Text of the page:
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Net advantage of refunding |
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Definition of Net advantage of refundingNet advantage of refundingThe net present value of the savings from a refunding.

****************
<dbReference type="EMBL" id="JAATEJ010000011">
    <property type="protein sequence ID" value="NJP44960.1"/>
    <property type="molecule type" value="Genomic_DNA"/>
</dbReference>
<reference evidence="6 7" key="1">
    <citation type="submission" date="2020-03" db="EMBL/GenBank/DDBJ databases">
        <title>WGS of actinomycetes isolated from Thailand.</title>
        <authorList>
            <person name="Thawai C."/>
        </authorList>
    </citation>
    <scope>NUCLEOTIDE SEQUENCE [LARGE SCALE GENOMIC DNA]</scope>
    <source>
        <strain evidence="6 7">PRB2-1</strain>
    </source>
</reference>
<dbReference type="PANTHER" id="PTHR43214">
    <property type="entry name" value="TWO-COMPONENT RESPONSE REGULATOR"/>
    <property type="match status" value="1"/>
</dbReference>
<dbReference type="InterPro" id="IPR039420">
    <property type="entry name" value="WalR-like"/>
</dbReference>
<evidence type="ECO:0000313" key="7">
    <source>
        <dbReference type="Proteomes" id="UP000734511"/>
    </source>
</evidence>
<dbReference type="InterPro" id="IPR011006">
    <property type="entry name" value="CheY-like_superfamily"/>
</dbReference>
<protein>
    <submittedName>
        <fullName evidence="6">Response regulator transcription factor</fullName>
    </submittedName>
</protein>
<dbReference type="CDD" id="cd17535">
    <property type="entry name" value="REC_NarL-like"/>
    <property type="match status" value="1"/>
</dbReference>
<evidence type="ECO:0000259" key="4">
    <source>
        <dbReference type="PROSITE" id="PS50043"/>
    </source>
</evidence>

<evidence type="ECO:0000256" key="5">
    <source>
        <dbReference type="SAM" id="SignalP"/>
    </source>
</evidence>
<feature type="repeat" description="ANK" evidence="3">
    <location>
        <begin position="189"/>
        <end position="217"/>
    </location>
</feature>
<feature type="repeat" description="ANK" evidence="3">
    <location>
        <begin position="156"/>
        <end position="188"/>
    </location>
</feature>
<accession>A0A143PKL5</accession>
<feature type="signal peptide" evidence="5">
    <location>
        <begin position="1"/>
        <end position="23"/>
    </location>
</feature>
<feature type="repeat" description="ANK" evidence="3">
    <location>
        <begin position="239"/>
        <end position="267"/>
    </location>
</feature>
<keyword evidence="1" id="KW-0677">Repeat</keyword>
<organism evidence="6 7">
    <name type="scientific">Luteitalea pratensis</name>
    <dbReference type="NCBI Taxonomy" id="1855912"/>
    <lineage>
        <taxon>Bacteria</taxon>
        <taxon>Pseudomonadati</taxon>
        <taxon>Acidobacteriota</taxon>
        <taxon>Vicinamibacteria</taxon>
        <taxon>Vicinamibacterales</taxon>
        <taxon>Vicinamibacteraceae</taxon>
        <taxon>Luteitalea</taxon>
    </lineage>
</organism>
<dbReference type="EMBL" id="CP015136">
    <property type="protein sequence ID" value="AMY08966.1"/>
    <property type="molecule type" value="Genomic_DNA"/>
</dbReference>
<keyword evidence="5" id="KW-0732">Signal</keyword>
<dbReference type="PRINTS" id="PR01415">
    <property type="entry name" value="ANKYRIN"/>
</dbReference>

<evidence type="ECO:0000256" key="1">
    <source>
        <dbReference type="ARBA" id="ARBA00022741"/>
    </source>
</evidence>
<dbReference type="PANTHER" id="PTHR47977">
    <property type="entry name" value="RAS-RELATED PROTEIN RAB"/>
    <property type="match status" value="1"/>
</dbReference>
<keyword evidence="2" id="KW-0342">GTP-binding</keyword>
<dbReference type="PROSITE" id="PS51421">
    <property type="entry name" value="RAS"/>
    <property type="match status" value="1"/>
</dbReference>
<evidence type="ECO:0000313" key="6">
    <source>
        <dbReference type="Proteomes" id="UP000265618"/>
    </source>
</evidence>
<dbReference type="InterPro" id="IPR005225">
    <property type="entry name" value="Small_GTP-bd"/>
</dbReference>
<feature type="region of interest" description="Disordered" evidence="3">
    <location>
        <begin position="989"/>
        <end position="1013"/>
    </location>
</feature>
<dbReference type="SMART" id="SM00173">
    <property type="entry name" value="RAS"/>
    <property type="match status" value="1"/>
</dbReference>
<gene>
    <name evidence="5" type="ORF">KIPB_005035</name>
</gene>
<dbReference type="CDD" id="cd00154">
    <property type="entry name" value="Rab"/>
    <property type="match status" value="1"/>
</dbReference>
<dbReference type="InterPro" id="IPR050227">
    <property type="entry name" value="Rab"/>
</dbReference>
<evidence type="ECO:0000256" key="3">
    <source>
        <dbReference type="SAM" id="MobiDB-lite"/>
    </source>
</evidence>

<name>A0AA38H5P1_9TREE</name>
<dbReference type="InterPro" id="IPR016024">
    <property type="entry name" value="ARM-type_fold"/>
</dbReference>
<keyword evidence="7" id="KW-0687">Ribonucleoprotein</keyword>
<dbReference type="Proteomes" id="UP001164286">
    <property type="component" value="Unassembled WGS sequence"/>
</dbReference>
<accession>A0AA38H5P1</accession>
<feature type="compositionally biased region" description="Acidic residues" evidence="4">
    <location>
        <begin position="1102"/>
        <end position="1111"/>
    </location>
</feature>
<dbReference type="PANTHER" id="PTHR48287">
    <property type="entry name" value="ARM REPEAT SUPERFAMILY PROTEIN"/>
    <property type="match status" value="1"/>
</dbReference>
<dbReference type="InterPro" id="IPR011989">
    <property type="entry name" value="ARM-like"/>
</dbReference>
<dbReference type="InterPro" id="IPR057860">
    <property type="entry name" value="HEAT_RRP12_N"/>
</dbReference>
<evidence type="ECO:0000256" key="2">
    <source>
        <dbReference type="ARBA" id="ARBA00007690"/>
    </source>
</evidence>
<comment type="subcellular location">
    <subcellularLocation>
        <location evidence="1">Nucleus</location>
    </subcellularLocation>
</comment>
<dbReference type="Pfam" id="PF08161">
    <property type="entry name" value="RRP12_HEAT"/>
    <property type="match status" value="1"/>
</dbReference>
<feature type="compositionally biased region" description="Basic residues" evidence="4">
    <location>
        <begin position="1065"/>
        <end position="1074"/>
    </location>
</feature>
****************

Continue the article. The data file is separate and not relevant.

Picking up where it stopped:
Related Terms:Absolute AdvantageThe ability to produce a good or service with fewer resources than competitors. See also comparative advantage. approximated net realizable value at split-off allocationa method of allocating joint cost to joint products using a Comparative AdvantageA country has a comparative advantage over another country in the production of good A if to produce a unit of A it forgoes more of the production of good B than would the other country when it produces a unit of good A. Its efficiency in the production of good A relative to its efficiency in the production of good B is greater than is the case for the other country. See also absolute advantage. Competitive AdvantageThe strategies, skills, knowledge, resources or competencies that differentiate a business from its competitors. European Monetary System (EMS)An exchange arrangement formed in 1979 that involves the currencies Exposure nettingOffsetting exposures in one currency with exposures in the same or another currency, Firm's net value of debtTotal firm value minus total firm debt. High-coupon bond refundingrefunding of a high-coupon bond with a new, lower coupon bond. International Monetary FundAn organization founded in 1944 to oversee exchange arrangements of International Monetary Fund (IMF)Organization originally established to manage the postwar fixed exchange rate system. International Monetary Market (IMM)A division of the CME established in 1972 for trading financial Internet business modela model that involves intraneta mechanism for sharing information and delivering data from corporate databases to the local-area network (LAN) desktops Low-coupon bond refundingrefunding of a low coupon bond with a new, higher coupon bond. MonetarismSchool of economic thought stressing the importance of the money supply in the economy. Adherents believe that the economy is inherently stable, so that policy is best undertaken through adoption of a policy rule. Monetarist RuleProposal that the money supply be increased at a steady rate equal approximately to the real rate of growth of the economy. Contrast with discretionary policy. Monetary AggregateAny measure of the economy's money supply. Monetary BaseSee money base. Monetary goldGold held by governmental authorities as a financial asset. Monetary / non-monetary methodUnder this translation method, monetary items (e.g. cash, accounts Monetary policyActions taken by the Board of Governors of the Federal Reserve System to influence the Monetary PolicyActions taken by the central bank to change the supply of money and the interest rate and thereby affect economic activity. Monetizing the DebtSee printing money. Net adjusted present valueThe adjusted present value minus the initial cost of an investment. Net advantage to leasingThe net present value of entering into a lease financing arrangement rather than Net advantage to mergingThe difference in total post- and pre-merger market value minus the cost of the merger. net asset valueThe value of all the holdings of a mutual fund, less the fund's liabilities. Net asset value (NAV)The value of a fund's investments. For a mutual fund, the net asset value per share Net assetsThe difference between total assets on the one hand and current liabilities and noncapitalized longterm Net benefit to leverage factorA linear approximation of a factor, T*, that enables one to operationalize the Net book valueThe current book value of an asset or liability; that is, its original book value net of any Net Cash after OperationsCash flow available for debt service—the payment of interest and principal on loans. Generally calculated as cash provided by operating activities before interest Net cash balanceBeginning cash balance plus cash receipts minus cash disbursements. Net changeThis is the difference between a day's last trade and the previous day's last trade. net cost of normal spoilagethe cost of spoiled work less the estimated disposal value of that work Net Domestic ProductGDP minus depreciation. Net errors and omissionsIn balance of payments accounting, net errors and omissions record the statistical Net ExportsExports minus imports. Net financing costAlso called the cost of carry or, simply, carry, the difference between the cost of financing Net floatSum of disbursement float and collection float. net floatDifference between payment float and availability float. Net incomeThe company's total earnings, reflecting revenues adjusted for costs of doing business, NET INCOMEThe profit a company makes after cost of goods sold, expenses, and taxes are subtracted from net sales. Net incomeThe last line of the Income Statement; it represents the amount that the company earned during a specified period. Net incomeThe excess of revenues over expenses, including the impact of income taxes. net income (also called the bottom line, earnings, net earnings, and netoperating earnings) Net inventoryThe current inventory balance, less allocated or reserved items. Net investmentGross, or total, investment minus depreciation. Net InvestmentInvestment spending minus depreciation. Net leaseA lease arrangement under which the lessee is responsible for all property taxes, maintenance Net National ProductGNP minus depreciation. Net operating lossesLosses that a firm can take advantage of to reduce taxes. Net operating marginThe ratio of net operating income to net sales. Net PayThe amount of an employee’s wages payable after all tax and other deductions have been removed. Net periodThe period of time between the end of the discount period and the date payment is due. Net present valueA discounted cash flow methodology that uses a required rate of net present value methoda process that uses the discounted Net present value (NPV)The present value of the expected future cash flows minus the cost. Net present value (NPV)A discounted cash flow technique used for investment appraisal that calculates the present value of future cash flows and deducts the initial capital investment. net present value (NPV)Equals the present value (PV) of a capital investment Net Present Value (NPV)The present value of all future cash inflows minus the present value net present value (NPV)the difference between the present values of all cash inflows and outflows for an investment project net present value (NPV)Present value of cash flows minus initial investment. Net Present Value (NPV) MethodA method of ranking investment proposals. NPV is equal to the present value of the future returns, discounted at the marginal cost of capital, minus the present value of the cost of the investment. Net present value of future investmentsThe present value of the total sum of NPVs expected to result from Net present value of growth opportunitiesA model valuing a firm in which net present value of new Net present value ruleAn investment is worth making if it has a positive NPV. Projects with negative NPVs Net profitSee operating profit. Net profit marginnet income divided by sales; the amount of each sales dollar left over after all expenses Net Realizable ValueSelling price of an asset less expenses of bringing the asset into a saleable state and expenses of the sale. net realizable value approacha method of accounting for by-products or scrap that requires that the net realizable value of these products be treated as a reduction in the cost of the primary products; primary product cost may be reduced by decreasing either net realizable value at split-off allocationa method of allocating joint cost to joint products that uses, as the proration base, sales value at split-off minus all costs necessary Net realizeable valueThe expected revenue to be gained from the sale of an item or Net salesTotal revenue, less the cost of sales returns, allowances, and discounts. NET SALES (revenue)The amount sold after customers’ returns, sales discounts, and other allowances are taken away from Net salvage valueThe after-tax net cash flow for terminating the project. Net working capitalCurrent assets minus current liabilities. Often simply referred to as working capital. net working capitalCurrent assets minus current liabilities. Net worthCommon stockholders' equity which consists of common stock, surplus, and retained earnings. net worthGenerally refers to the book value of owners’ equity as reported net worthBook value of common stockholders’ equity plus preferred stock. Net WorthThe difference between the total assets and total liabilities of a company. Note: The value of the preferred shares is deducted from the net worth because the preferred's are usually redeemed before any value is paid to the common shareholders. NettingReducing transfers of funds between subsidiaries or separate companies to a net amount. Netting outTo get or bring in as a net; to clear as profit. network organizationa flexible organization structure that NPV (net present value of cash flows)Same as PV, but usually includes a subtraction for an initial cash outlay. Order penetration pointThe point in the production process when a product is Payments nettingReducing fund transfers between affiliates to only a netted amount. netting can be done on RATIO OF NET INCOME TO NET SALESA ratio that shows how much net income (profit) a company made on each dollar of net sales. Here’s the formula: RATIO OF NET SALES TO NET INCOMEA ratio that shows how much a company had to collect in net sales to make a dollar of profit. Figure it this way: RefundingThe redemption of a bond with proceeds received from issuing lower-cost debt obligations Safety-net returnThe minimum available return that will trigger an immunization strategy in a contingent SIMEX (Singapore International Monetary Exchange)A leading futures and options exchange in Singapore. Stopping curve refunding rateA refunding rate that falls on the stopping curve.